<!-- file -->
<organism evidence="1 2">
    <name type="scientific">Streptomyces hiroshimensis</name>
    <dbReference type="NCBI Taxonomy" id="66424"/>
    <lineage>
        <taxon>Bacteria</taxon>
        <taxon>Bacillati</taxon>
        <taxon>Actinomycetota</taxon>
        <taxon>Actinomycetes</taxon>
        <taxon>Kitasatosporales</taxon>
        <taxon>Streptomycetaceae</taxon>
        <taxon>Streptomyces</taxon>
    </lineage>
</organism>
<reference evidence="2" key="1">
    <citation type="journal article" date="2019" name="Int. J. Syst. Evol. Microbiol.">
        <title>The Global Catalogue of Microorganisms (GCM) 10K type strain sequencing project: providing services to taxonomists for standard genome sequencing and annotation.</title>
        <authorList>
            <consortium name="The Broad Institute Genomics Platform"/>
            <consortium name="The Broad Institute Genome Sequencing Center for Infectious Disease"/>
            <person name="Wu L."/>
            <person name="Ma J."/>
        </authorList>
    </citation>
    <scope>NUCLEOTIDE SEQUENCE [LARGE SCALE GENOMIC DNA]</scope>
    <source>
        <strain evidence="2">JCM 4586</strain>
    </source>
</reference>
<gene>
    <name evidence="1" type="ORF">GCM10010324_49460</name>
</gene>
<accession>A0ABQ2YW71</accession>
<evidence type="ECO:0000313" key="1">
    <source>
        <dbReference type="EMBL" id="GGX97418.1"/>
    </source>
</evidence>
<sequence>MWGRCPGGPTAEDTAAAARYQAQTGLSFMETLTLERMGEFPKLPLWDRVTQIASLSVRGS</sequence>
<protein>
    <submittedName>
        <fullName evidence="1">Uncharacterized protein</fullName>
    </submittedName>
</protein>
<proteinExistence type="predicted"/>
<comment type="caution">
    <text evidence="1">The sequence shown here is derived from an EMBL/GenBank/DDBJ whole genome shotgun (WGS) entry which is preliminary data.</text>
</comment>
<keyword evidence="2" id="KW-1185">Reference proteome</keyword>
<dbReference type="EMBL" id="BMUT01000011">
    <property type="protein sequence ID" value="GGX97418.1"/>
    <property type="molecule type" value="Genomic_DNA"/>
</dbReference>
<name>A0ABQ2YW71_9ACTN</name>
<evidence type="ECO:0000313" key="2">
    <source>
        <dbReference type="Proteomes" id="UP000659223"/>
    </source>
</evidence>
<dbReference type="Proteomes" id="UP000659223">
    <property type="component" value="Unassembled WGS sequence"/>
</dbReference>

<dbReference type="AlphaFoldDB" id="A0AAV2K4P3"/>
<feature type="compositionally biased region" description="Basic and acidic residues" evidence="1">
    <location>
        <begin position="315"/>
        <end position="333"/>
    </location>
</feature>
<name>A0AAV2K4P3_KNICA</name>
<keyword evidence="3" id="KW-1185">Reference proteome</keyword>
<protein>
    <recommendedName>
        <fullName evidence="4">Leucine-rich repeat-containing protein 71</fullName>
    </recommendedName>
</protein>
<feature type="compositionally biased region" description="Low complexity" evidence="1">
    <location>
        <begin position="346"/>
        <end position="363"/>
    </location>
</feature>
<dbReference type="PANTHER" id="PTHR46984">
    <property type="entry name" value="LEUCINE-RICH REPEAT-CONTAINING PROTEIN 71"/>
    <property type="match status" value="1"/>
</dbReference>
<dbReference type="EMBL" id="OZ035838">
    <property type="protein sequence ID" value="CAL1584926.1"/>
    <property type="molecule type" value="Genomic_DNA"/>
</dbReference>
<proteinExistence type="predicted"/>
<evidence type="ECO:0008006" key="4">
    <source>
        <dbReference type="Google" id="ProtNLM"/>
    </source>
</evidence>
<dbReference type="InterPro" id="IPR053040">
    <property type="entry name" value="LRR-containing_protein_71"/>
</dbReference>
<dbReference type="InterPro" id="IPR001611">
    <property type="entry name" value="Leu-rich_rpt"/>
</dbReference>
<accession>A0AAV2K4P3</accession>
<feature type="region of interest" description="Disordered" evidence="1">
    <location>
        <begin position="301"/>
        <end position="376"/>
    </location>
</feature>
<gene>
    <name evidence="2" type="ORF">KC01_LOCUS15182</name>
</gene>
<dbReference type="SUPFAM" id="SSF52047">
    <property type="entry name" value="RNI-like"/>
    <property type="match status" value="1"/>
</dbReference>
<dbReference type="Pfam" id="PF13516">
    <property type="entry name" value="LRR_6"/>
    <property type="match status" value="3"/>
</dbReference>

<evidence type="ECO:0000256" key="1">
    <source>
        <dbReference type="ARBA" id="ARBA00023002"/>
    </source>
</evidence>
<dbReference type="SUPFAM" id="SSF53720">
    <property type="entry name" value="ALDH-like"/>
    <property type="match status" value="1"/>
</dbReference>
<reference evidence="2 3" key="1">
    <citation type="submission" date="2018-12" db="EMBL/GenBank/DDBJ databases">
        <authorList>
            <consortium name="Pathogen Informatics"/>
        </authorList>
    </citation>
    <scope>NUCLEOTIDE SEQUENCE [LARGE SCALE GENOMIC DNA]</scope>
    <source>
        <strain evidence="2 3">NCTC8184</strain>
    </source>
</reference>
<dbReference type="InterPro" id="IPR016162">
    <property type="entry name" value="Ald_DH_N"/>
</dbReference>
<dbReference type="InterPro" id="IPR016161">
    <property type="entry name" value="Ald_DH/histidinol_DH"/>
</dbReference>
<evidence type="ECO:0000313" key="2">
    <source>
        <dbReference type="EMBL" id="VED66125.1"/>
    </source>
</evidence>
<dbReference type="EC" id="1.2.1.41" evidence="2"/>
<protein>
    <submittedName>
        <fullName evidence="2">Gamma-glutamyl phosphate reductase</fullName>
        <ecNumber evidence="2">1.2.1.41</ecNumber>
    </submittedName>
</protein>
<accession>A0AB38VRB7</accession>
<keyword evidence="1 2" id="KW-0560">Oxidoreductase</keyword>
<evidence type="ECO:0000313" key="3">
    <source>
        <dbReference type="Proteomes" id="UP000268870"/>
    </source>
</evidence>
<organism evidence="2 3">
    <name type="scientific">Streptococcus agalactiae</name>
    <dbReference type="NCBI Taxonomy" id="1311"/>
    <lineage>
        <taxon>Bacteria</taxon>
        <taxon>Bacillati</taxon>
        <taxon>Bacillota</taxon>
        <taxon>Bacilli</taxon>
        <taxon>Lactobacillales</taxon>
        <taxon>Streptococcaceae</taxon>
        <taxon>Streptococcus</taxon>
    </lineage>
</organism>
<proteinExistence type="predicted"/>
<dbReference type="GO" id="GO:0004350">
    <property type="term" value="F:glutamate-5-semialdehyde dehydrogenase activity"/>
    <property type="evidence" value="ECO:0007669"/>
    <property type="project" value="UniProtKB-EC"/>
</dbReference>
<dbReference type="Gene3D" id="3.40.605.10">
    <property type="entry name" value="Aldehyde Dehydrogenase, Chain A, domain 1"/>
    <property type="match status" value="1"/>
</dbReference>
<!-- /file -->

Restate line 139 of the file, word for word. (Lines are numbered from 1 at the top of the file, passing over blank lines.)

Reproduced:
</reference>